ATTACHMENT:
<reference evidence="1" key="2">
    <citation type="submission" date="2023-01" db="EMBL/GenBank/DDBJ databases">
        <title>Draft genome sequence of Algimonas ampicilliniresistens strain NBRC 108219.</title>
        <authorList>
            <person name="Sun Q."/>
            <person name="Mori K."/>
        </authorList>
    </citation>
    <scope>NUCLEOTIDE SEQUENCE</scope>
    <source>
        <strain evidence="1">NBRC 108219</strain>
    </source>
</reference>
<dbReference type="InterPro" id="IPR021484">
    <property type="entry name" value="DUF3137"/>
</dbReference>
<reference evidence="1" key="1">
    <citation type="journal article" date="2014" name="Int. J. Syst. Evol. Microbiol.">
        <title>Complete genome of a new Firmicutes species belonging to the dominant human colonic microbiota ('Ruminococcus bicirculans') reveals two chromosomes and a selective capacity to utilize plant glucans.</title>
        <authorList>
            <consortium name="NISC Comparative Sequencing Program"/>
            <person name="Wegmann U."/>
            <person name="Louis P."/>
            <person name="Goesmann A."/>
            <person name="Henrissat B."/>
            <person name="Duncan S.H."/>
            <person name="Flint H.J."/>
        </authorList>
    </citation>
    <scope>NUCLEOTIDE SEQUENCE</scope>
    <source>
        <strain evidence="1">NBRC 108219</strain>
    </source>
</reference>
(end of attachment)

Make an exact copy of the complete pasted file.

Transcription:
<reference evidence="1" key="2">
    <citation type="submission" date="2023-01" db="EMBL/GenBank/DDBJ databases">
        <title>Draft genome sequence of Algimonas ampicilliniresistens strain NBRC 108219.</title>
        <authorList>
            <person name="Sun Q."/>
            <person name="Mori K."/>
        </authorList>
    </citation>
    <scope>NUCLEOTIDE SEQUENCE</scope>
    <source>
        <strain evidence="1">NBRC 108219</strain>
    </source>
</reference>
<dbReference type="InterPro" id="IPR021484">
    <property type="entry name" value="DUF3137"/>
</dbReference>
<reference evidence="1" key="1">
    <citation type="journal article" date="2014" name="Int. J. Syst. Evol. Microbiol.">
        <title>Complete genome of a new Firmicutes species belonging to the dominant human colonic microbiota ('Ruminococcus bicirculans') reveals two chromosomes and a selective capacity to utilize plant glucans.</title>
        <authorList>
            <consortium name="NISC Comparative Sequencing Program"/>
            <person name="Wegmann U."/>
            <person name="Louis P."/>
            <person name="Goesmann A."/>
            <person name="Henrissat B."/>
            <person name="Duncan S.H."/>
            <person name="Flint H.J."/>
        </authorList>
    </citation>
    <scope>NUCLEOTIDE SEQUENCE</scope>
    <source>
        <strain evidence="1">NBRC 108219</strain>
    </source>
</reference>